Juneteenth is a day to celebrate freedom and honor the resiliency of all African Americans. Dr. Belton joins us to discuss the importance of Juneteenth being named a federal holiday, how an Africana Studies minor can impact a student's education and future work life, some historical figures he is inspired by, and so much more.


“It’s a very thin line between appropriation and appreciation,” said Monse Solórzano during our conversation about Cinco de Mayo celebrations in the United States. We’ve all seen the Cinco de Mayo banners, signs and social media posts advertising discounted Mexican food and margaritas. However, how many of us have stopped to consider the history of Cinco de Mayo and what it means to some Mexican-Americans? Tune in to hear about Monse’s journey to OSU and learn about Cinco de Mayo through her eyes.


“Mistakes are only mistakes if you don’t learn from them.” This was just one piece of advice that Orange Gown Recipient Kayla Reed had to share with students as she prepares to graduate with degrees in Psychology, Zoology and Plant Biology. Tune in to this episode of the Pokes PodCAS to hear about the lessons she learned throughout her journey at OSU.


Women have always had a hand in the way that history is made, but they often get left out of the conversation when it comes to their roles in major historical events. This can be especially true for women in minority groups. But despite people’s tendency to overlook the contributions of women in history, it’s important to remember them because they can be role models for young women today. No one knows this better than Kassandra Gaona and Destinee Adams. Kassandra was Miss Hispanic/Latina OSU 2020, and Destinee co-founded Okstate Stand United. They joined me to talk about some women who have made history and the importance of having these types of figures to look up to, especially as a woman in a minority group.


We’re two years into the pandemic, but navigating online and hybrid classes can still be tricky, as can finding safe ways to get involved on campus. We spoke with Brianna Roenbeck, a psychology/pre-med major and our CAS Student Council president. She had some great advice to help students stay on top of their schoolwork and also to get involved on campus safely.


All writers benefit from the outside perspective of a skilled editor. That is why the College of Arts and Sciences and the Department of English house the OSU Writing Center. It serves OSU and the surrounding community, helping communicators understand and practice strategies used by effective writers, including brainstorming, drafting and editing techniques. In this episode, the director of the Writing Center, Dr. Anna Sicari, discusses her new role as co-editor of The Writing Center Journal, how research in this field benefits all writers, and why even those working in science, technology, engineering and mathematics should take advantage of these services.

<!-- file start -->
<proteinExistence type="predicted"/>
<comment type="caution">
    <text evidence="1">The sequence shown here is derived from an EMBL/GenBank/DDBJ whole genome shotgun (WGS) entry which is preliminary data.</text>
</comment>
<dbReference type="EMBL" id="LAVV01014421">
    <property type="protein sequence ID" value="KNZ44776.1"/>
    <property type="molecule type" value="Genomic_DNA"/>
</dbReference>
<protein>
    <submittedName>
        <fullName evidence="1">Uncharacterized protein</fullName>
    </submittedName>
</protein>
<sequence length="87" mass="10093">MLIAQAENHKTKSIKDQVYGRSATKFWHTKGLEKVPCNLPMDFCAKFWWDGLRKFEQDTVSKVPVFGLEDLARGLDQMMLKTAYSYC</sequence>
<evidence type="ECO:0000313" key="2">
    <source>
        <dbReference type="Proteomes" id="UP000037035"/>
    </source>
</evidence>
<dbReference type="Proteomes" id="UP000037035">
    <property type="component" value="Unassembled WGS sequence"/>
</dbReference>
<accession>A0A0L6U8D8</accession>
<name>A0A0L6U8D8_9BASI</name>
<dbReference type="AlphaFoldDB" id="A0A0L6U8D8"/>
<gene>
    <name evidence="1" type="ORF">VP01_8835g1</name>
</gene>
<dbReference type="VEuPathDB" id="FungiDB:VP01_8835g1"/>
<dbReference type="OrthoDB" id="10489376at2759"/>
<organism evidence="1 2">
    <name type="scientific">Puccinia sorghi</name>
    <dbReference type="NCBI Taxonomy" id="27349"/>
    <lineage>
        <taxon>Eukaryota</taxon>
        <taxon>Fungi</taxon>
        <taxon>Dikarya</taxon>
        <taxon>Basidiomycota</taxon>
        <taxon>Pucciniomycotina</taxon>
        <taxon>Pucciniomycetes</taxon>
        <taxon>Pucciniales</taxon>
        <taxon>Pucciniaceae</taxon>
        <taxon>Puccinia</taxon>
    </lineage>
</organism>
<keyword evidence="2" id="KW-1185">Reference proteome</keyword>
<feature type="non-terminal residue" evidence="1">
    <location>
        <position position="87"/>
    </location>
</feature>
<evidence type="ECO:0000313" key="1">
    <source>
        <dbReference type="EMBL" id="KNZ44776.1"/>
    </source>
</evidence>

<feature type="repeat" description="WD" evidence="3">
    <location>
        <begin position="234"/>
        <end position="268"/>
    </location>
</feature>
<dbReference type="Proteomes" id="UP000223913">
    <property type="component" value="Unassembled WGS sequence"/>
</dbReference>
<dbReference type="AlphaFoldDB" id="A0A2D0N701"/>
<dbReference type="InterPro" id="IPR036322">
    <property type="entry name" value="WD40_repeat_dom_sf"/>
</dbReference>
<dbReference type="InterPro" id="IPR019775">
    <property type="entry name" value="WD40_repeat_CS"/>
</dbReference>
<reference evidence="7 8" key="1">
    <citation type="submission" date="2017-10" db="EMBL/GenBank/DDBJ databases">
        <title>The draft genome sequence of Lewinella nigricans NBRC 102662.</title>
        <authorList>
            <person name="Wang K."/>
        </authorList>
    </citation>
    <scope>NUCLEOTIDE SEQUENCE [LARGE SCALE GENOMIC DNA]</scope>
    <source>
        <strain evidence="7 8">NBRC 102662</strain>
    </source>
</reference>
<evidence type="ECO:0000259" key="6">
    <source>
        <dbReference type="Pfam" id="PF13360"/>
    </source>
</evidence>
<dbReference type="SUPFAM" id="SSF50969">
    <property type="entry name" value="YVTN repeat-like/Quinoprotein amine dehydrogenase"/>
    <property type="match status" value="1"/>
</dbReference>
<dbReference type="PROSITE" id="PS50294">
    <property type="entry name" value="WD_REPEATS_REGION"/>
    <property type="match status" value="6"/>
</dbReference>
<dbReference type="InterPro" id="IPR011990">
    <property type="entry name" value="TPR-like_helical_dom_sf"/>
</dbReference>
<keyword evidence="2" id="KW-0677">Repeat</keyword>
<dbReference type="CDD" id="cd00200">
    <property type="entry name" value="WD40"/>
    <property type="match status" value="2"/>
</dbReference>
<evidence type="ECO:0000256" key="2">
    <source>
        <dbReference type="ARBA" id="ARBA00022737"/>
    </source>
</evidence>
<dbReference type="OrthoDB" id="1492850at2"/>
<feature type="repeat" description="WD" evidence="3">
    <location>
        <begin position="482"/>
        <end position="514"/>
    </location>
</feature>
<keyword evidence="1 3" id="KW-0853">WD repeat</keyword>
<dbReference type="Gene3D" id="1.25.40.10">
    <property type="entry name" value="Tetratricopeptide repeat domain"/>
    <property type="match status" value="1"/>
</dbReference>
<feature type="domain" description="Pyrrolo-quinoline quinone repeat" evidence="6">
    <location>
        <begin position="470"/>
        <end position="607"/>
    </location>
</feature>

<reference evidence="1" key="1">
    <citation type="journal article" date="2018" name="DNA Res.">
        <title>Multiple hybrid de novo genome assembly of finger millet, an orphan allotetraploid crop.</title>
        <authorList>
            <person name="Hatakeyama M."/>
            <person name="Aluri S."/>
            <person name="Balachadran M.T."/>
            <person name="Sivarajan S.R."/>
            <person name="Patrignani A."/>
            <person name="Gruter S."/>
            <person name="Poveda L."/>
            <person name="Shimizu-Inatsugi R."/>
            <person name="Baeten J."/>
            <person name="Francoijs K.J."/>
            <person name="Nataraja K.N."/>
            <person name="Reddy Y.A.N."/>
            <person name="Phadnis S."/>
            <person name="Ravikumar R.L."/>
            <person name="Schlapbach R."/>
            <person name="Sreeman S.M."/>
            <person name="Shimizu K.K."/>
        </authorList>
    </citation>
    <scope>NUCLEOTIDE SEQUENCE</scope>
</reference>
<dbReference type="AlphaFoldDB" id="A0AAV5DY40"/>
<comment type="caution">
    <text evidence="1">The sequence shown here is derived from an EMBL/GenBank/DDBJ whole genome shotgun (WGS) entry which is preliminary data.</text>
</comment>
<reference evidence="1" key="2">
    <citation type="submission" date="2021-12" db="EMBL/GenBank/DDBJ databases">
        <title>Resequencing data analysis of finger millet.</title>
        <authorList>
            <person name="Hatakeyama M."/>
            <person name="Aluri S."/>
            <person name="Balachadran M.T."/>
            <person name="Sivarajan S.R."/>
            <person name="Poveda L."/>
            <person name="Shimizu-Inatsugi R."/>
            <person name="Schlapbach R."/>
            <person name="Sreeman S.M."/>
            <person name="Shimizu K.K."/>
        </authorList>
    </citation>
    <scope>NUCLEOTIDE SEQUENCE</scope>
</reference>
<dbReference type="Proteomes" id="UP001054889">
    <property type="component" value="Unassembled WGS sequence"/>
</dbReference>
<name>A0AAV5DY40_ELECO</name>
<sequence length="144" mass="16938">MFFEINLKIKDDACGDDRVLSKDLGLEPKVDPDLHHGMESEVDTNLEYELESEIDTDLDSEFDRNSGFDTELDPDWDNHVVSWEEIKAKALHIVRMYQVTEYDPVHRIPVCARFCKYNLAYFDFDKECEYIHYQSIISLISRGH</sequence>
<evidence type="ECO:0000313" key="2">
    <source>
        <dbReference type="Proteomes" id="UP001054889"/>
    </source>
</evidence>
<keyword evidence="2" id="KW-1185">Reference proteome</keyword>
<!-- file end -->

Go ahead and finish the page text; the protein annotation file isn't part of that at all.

We all have that crazy relative who believes outrageous conspiracy theories or a lot of so-called facts that aren’t supported by the evidence. This person seems to live in an entirely different universe than those of us who are sane, right? The truth is, we are all misinformed to some degree, says Dr. Matthew Motta, a political science professor who studies misinformation. We talk about why people are motivated to find information that supports their beliefs instead of the truth, and how we can have the most success reaching those who have refused to listen to others. He also shares other helpful tips such as, “If you want to know something about the curvature of the Earth, ask a flat-earther,” and why it is important to realize how much you don’t know.


Every semester, one CAS student is selected for the prestigious Orange Gown. Alannah Templon, a double major in Biology: Allied Health and Sociolgy: Anthropology, was selected to represent the class of Spring 2021. Templon reflects on her research, involvement on-campus, plans for after graduation, and some of her favorite memories at OSU. 


Peter Exline, “the philosopher king of Hollywood,” is a 1969 OSU Department of Philosophy grad. His life and career have overlapped with the likes of Michael Douglas and the famous Coen Brothers. In fact, he served as an inspiration for multiple characters in the film The Big Lebowski. He joins us to talk about his fascinating career, how he went from Stillwater to Hollywood, and what's on everyone's mind: “What's with that rug?”

Also, as a warning, this episode includes just a few words that would categorize it as PG-13.


itunes podcast logo bw